Canada’s dirty money detection system ‘broken all the way through’
Money laundering experts say there is no way for Canadians to know how much dirty money is being laundered in Vancouver real estate through Canadian lawyers.
As a Province investigation revealed Monday, Canada’s financial intelligence unit Fintrac has ramped up an audit of Vancouver’s booming property market because of concerns that realtors may be turning a blind eye to money laundering.
Realtors face jail time and fines up to $500,000 per offence if Fintrac finds they have failed in their legal obligations to report suspicious deals.
But apart from Fintrac’s probe of realtor reporting, some experts say an even bigger money-laundering risk in B.C. real estate is a loophole involving lawyers and trust funds.
After fighting for years in the courts for an exemption from Fintrac’s reporting requirements, Canadian lawyers claimed a decisive victory in February when the Supreme Court of Canada ruled the federal government could not hold lawyers to the same standards as other Fintrac-regulated sectors because that would violate solicitor-client privilege.
The result is that lawyers do not have to report suspicious transactions to Fintrac, and do not face the same federal scrutiny that realtors do, all amid concerns of vast flows of illicit offshore wealth into Canadian property.
“Now that the Supreme Court has ruled that lawyers are exempt from money-laundering laws, I feel they have opened a huge hole for illicit funds to flow into Canada,” the owner of a Vancouver real estate company told The Province. “I suggest to you there would be a high percentage of lawyers who would not care where money came from.”
Fintrac documents and a 2015 Canadian department of finance report say both the real estate and legal sectors are at risk for money laundering, specifically because “real estate transactions usually involve lawyers and their trust accounts,” and these legal trusts “can knowingly or unknowingly provide legitimacy and/or obscure the source of illegally-sourced funds.”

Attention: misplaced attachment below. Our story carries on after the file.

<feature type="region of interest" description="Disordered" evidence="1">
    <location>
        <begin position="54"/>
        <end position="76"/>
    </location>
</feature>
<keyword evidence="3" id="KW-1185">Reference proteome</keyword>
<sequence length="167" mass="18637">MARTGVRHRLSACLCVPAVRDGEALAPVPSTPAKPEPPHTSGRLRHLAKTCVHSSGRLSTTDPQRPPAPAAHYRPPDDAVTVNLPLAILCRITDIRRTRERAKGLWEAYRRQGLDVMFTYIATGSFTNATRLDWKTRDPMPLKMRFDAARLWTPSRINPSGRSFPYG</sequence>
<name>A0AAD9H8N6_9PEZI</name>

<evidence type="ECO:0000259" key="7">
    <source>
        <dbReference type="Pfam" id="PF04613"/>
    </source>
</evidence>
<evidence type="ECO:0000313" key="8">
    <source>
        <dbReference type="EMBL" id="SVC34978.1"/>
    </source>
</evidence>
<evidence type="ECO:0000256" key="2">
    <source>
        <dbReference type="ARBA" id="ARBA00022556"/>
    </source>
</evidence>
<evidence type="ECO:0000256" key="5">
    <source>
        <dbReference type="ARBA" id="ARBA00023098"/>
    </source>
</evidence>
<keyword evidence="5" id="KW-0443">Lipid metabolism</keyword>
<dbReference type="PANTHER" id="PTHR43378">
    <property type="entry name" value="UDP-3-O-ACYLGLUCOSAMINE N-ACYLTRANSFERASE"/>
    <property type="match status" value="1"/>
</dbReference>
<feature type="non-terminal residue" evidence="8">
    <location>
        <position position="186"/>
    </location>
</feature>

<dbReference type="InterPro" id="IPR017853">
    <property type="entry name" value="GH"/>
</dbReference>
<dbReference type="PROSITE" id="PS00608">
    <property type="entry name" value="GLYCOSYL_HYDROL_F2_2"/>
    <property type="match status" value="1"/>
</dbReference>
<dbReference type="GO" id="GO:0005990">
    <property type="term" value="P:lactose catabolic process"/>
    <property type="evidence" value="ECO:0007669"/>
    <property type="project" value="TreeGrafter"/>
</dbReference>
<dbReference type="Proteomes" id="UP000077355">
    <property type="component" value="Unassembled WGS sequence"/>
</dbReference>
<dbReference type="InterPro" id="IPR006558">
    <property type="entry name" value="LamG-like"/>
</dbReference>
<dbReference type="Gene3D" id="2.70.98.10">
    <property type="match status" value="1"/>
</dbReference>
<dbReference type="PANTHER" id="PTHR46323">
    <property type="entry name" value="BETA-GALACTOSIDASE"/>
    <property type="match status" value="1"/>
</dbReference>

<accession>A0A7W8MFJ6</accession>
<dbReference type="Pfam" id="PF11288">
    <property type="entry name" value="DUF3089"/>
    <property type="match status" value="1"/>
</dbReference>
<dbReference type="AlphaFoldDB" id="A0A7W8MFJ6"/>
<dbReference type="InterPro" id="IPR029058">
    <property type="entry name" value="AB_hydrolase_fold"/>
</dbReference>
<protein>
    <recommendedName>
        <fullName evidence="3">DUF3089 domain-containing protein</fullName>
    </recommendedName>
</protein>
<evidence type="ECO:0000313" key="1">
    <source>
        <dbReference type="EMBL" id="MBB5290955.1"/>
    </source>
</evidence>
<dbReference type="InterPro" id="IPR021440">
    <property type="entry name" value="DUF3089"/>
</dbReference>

Also, documents show the real estate and legal sectors are vulnerable to illicit foreign investment and “politically exposed persons” — which means rich foreigners with government connections.
Christine Duhaime, a Vancouver anti-money laundering lawyer, said Canada appears to be the only developed nation that gives lawyers a pass on federal money-laundering reporting. Canadian lawyers can be wired any amount of offshore funds which can be placed in trust and used to buy Canadian assets without informing Fintrac, and with no questions asked by banks, Duhaime said.
“When it comes to realtors and lawyers we are very loose about anti-money-laundering law,” Duhaime said. “The problem is, not all lawyers are self-policing on financial issues. And the realtors I talk to in Vancouver don’t a have a clue what a suspicious transaction is or when to file one.”
The B.C. Law Society was asked if it could respond to criticism against the Fintrac reporting exemption, and provide data on B.C. real estate transactions and money spent on real estate from legal trusts.
In a written response, without providing figures, spokesman David Jordan said the society requires lawyers to keep accurate records of all monetary trust transactions, which are subject to review by the Law Society.
Jordan said lawyers are prohibited by the Law Society from handling more than $7,500 in cash in any transaction, “except in limited circumstances,” and he reiterated the Supreme Court’s ruling that exempts lawyers from reporting to Fintrac.
“A lawyer must not engage in any activity that the lawyer knows or ought to know assists in or encourages any dishonesty, crime or fraud,” Jordan wrote.
“The law societies are above the law,” said Kim Marsh, a private money-laundering investigator and former RCMP international crime unit head. “Now the (money-laundering detection) system is broken all the way through. I don’t think anyone predicted this, but the effects are showing up in Vancouver’s real estate market.”
Duhaime said she can understand if real estate brokerages hesitate to engage with Fintrac rules, because installing a robust reporting system would cost the average firm about $1.5 million.
It was only after international banks faced billions in fines that financial institutions spent the money to set up and staff effective anti-money-laundering regimes, Duhaime said.
“I think we look terrible in Vancouver because we have turned a blind eye to what looks like a lot of illicit money coming in from Asia,” Duhaime said. “I think a lot of realtors will have to be fined by Fintrac in order to change things.”
A Fintrac official said the current real estate examinations in Vancouver should be complete within six months, and then it will be clear if any realtors are to be fined or charged.